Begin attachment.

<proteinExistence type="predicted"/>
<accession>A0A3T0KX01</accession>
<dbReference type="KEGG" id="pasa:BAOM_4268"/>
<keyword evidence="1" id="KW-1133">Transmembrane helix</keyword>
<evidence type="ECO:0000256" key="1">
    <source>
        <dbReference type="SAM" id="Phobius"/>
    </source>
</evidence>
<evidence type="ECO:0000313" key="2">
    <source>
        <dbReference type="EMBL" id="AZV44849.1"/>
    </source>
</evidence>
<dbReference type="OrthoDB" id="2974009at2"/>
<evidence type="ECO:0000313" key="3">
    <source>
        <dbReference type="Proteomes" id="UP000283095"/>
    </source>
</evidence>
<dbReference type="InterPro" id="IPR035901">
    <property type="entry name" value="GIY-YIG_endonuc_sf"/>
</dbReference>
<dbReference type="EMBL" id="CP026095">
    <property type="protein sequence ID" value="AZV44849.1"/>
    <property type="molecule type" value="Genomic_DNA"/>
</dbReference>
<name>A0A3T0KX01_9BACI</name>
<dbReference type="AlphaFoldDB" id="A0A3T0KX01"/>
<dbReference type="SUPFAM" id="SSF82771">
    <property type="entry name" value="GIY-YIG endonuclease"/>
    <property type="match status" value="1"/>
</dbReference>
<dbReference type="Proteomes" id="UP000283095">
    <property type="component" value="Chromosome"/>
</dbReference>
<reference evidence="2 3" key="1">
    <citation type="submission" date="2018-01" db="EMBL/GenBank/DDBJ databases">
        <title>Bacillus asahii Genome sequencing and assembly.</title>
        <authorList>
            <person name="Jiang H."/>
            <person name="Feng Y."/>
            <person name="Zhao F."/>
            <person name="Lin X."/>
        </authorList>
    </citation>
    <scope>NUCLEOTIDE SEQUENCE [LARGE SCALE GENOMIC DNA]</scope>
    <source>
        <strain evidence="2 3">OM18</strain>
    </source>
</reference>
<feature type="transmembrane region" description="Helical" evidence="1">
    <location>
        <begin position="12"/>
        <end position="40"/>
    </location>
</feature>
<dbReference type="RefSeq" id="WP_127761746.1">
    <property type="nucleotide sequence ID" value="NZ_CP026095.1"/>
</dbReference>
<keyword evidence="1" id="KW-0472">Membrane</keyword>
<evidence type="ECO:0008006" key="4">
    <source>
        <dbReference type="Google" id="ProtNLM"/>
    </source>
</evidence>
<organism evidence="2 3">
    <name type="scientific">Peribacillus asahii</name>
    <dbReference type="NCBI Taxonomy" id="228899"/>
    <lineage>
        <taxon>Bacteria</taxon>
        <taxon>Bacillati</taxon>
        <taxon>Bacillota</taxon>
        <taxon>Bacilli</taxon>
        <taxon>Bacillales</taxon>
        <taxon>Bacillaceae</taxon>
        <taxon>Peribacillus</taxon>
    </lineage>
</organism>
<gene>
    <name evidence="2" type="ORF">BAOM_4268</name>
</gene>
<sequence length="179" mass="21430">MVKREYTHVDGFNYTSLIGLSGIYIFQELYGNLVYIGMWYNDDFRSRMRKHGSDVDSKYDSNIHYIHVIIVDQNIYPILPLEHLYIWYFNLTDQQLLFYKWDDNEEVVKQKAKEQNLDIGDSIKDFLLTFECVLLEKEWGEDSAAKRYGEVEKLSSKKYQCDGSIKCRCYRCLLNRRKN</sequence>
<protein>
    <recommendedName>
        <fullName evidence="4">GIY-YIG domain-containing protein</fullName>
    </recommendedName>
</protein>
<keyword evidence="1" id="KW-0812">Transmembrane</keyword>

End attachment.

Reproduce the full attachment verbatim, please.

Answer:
<proteinExistence type="predicted"/>
<accession>A0A3T0KX01</accession>
<dbReference type="KEGG" id="pasa:BAOM_4268"/>
<keyword evidence="1" id="KW-1133">Transmembrane helix</keyword>
<evidence type="ECO:0000256" key="1">
    <source>
        <dbReference type="SAM" id="Phobius"/>
    </source>
</evidence>
<evidence type="ECO:0000313" key="2">
    <source>
        <dbReference type="EMBL" id="AZV44849.1"/>
    </source>
</evidence>
<dbReference type="OrthoDB" id="2974009at2"/>
<evidence type="ECO:0000313" key="3">
    <source>
        <dbReference type="Proteomes" id="UP000283095"/>
    </source>
</evidence>
<dbReference type="InterPro" id="IPR035901">
    <property type="entry name" value="GIY-YIG_endonuc_sf"/>
</dbReference>
<dbReference type="EMBL" id="CP026095">
    <property type="protein sequence ID" value="AZV44849.1"/>
    <property type="molecule type" value="Genomic_DNA"/>
</dbReference>
<name>A0A3T0KX01_9BACI</name>
<dbReference type="AlphaFoldDB" id="A0A3T0KX01"/>
<dbReference type="SUPFAM" id="SSF82771">
    <property type="entry name" value="GIY-YIG endonuclease"/>
    <property type="match status" value="1"/>
</dbReference>
<dbReference type="Proteomes" id="UP000283095">
    <property type="component" value="Chromosome"/>
</dbReference>
<reference evidence="2 3" key="1">
    <citation type="submission" date="2018-01" db="EMBL/GenBank/DDBJ databases">
        <title>Bacillus asahii Genome sequencing and assembly.</title>
        <authorList>
            <person name="Jiang H."/>
            <person name="Feng Y."/>
            <person name="Zhao F."/>
            <person name="Lin X."/>
        </authorList>
    </citation>
    <scope>NUCLEOTIDE SEQUENCE [LARGE SCALE GENOMIC DNA]</scope>
    <source>
        <strain evidence="2 3">OM18</strain>
    </source>
</reference>
<feature type="transmembrane region" description="Helical" evidence="1">
    <location>
        <begin position="12"/>
        <end position="40"/>
    </location>
</feature>
<dbReference type="RefSeq" id="WP_127761746.1">
    <property type="nucleotide sequence ID" value="NZ_CP026095.1"/>
</dbReference>
<keyword evidence="1" id="KW-0472">Membrane</keyword>
<evidence type="ECO:0008006" key="4">
    <source>
        <dbReference type="Google" id="ProtNLM"/>
    </source>
</evidence>
<organism evidence="2 3">
    <name type="scientific">Peribacillus asahii</name>
    <dbReference type="NCBI Taxonomy" id="228899"/>
    <lineage>
        <taxon>Bacteria</taxon>
        <taxon>Bacillati</taxon>
        <taxon>Bacillota</taxon>
        <taxon>Bacilli</taxon>
        <taxon>Bacillales</taxon>
        <taxon>Bacillaceae</taxon>
        <taxon>Peribacillus</taxon>
    </lineage>
</organism>
<gene>
    <name evidence="2" type="ORF">BAOM_4268</name>
</gene>
<sequence length="179" mass="21430">MVKREYTHVDGFNYTSLIGLSGIYIFQELYGNLVYIGMWYNDDFRSRMRKHGSDVDSKYDSNIHYIHVIIVDQNIYPILPLEHLYIWYFNLTDQQLLFYKWDDNEEVVKQKAKEQNLDIGDSIKDFLLTFECVLLEKEWGEDSAAKRYGEVEKLSSKKYQCDGSIKCRCYRCLLNRRKN</sequence>
<protein>
    <recommendedName>
        <fullName evidence="4">GIY-YIG domain-containing protein</fullName>
    </recommendedName>
</protein>
<keyword evidence="1" id="KW-0812">Transmembrane</keyword>